This view was rejected.

Efforts in Tashkent, 1920

 Researches into original documents of revolutionary and Communist movements by (late) Dr G Adhikari, and many other documents, show that the initiative to form CPI in Tashkent in 1920 did not come from the Comintern or its representative MN Roy. Roy himself had denied that he took any initiative. It came from a group of ‘Muhajirs’ and some other revolutionaries residing in the Soviet Union and other countries like Germany. Some members of the Indian Revolutionary Association like MPBT Acharya and Abdul Rab were also involved. Details of names and minutes have been published on several occasions, and as such we will avoid them here.

 Unfortunately, People’s Democracy and some other sources tend to highlight Roy, as also treat Tashkent meet as the foundation of CPI. This is factually wrong.

 Otherwise too, there is much confusion in history about the Tashkent event. There even existed two or more groups, each claiming to be the “CPI”. There were several trends among the revolutionaries abroad before and during 1920s. Some of them tried to form a ‘CPI’, and such groups did some useful work of propaganda. One attempt led to the formation of Tashkent based ‘CPI’. But this ‘party’ never could function as an effective organization and clear-cut aims. While MN Roy did not agree with the convening of the meeting in Tashkent in 1920, he nevertheless attended it. He later tried to force the Communists in India to form a party in a hasty manner. This the revolutionaries and the Communists in India did not agree with. The Tashkent Group had practically no live contacts with the emerging Communist movement in India at the time, except through correspondence.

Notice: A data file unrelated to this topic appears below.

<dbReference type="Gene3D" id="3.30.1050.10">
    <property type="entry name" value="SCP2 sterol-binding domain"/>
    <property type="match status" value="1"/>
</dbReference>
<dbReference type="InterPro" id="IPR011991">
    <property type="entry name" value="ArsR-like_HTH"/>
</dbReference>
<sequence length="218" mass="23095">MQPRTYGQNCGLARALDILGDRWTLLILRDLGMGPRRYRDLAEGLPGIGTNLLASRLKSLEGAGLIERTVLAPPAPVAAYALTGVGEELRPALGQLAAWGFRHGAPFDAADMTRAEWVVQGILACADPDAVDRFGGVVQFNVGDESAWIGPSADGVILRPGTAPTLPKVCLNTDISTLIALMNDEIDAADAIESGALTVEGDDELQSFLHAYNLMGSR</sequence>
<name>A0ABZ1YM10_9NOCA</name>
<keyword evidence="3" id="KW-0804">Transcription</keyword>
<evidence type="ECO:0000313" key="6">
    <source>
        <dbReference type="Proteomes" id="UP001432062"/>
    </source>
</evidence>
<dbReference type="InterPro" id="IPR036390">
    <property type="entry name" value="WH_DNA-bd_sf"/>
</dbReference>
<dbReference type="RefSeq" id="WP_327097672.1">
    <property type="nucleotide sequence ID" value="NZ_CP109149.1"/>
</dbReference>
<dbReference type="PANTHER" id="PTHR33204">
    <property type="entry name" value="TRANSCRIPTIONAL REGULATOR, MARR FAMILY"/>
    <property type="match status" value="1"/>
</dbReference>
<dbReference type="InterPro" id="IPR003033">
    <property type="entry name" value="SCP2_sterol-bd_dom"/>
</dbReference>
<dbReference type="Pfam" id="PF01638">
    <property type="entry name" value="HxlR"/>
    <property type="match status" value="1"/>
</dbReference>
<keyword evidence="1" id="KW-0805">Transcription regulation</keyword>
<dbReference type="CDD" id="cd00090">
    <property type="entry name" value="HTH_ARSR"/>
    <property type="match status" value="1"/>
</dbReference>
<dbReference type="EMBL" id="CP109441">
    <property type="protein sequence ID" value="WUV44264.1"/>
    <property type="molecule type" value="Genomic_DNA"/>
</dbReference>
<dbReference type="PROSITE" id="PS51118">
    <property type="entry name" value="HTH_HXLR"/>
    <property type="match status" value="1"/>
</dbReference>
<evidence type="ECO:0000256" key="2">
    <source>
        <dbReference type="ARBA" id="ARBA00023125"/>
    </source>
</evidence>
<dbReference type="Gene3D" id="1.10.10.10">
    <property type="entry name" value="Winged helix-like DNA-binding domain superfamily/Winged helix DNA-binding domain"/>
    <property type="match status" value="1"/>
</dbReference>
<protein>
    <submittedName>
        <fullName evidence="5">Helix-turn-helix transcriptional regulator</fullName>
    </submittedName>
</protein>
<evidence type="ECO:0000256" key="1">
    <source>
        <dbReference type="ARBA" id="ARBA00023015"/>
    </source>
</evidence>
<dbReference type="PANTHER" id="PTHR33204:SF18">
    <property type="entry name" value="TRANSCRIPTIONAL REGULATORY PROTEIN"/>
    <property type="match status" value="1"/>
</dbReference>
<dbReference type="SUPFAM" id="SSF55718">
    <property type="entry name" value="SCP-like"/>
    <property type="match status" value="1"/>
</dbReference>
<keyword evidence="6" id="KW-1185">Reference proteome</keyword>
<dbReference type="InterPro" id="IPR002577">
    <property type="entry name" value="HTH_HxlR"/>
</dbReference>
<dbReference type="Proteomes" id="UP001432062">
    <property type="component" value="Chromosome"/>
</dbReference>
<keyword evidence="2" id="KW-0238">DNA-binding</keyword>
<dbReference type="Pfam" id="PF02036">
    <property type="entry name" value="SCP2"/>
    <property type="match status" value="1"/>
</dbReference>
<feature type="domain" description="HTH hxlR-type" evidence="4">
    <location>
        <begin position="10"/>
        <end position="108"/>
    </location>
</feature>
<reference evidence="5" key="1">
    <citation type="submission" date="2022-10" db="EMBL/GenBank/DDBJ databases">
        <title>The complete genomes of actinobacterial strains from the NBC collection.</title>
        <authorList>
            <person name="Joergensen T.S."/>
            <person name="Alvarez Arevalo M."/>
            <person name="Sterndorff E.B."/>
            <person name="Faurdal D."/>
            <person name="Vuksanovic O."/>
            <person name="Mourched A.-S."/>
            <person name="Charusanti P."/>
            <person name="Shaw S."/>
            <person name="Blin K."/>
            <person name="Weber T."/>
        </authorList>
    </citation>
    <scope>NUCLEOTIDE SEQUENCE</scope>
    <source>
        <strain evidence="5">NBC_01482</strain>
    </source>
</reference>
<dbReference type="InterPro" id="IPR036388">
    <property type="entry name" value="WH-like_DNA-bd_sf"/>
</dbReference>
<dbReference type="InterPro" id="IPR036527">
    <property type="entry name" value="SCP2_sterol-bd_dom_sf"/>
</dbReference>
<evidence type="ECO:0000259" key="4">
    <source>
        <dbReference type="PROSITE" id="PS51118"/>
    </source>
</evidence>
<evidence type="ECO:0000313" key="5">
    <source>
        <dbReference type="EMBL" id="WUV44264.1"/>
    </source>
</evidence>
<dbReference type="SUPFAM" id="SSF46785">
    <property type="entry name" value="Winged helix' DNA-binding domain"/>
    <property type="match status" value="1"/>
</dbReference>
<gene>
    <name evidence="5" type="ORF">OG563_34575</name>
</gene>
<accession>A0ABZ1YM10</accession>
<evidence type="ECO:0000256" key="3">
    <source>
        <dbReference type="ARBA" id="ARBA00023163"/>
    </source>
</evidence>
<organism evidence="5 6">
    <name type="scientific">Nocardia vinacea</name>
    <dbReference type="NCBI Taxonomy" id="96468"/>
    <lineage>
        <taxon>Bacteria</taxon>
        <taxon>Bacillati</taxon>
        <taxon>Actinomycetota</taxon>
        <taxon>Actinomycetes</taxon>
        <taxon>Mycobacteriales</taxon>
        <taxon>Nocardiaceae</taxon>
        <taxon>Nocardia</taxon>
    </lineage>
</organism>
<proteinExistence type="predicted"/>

Of course, the Tashkent group made useful contribution by way of propaganda of freedom movement and socialism, but they really could not function as a ‘Communist Party’.

 People’s Democracy is again in the wrong regarding role of MN Roy. Roy in fact did not take the initiative to convene the Tashkent meeting, nor did he agree to the formation of ‘Communist Party of India’ there. He had his own reasons for this approach. Roy writes in his Memoirs: “There was no sense in a few emigrant individuals calling themselves the Communist Party... knowing fully well that it would be a nominal thing, although it could function as the nucleus of a real Communist Party to be organized eventually...I had not spoken to them (Muhajirs) at all of Communism.”

 In contradiction with certain interpretations such as are current on the social media and some left circles, Roy further says: “I did not claim to represent anybody but myself.” “I did not approve of the formation of the emigrant Communist Party, and did not believe that it had any right to speak on behalf of the workers of India, not to mention the Indian people as a whole.”

  This clarifies the widespread misconception that MN Roy founded the Communist Party of India and that he was an ideological inspiration for the Indian Communists. It is true that Roy was in contact through his periodicals with the Indian Communists, but the latter did not get on well with him and did not agree with his approach. The attitude of Adhikari, Dange, Ghate, and even others like Muzaffar Ahmed etc make this amply clear. Muzaffar Ahmed has sharply criticized MN Roy in his works including in Myself and the Communist Party of India. Communists in India carried on their own ideological and political work.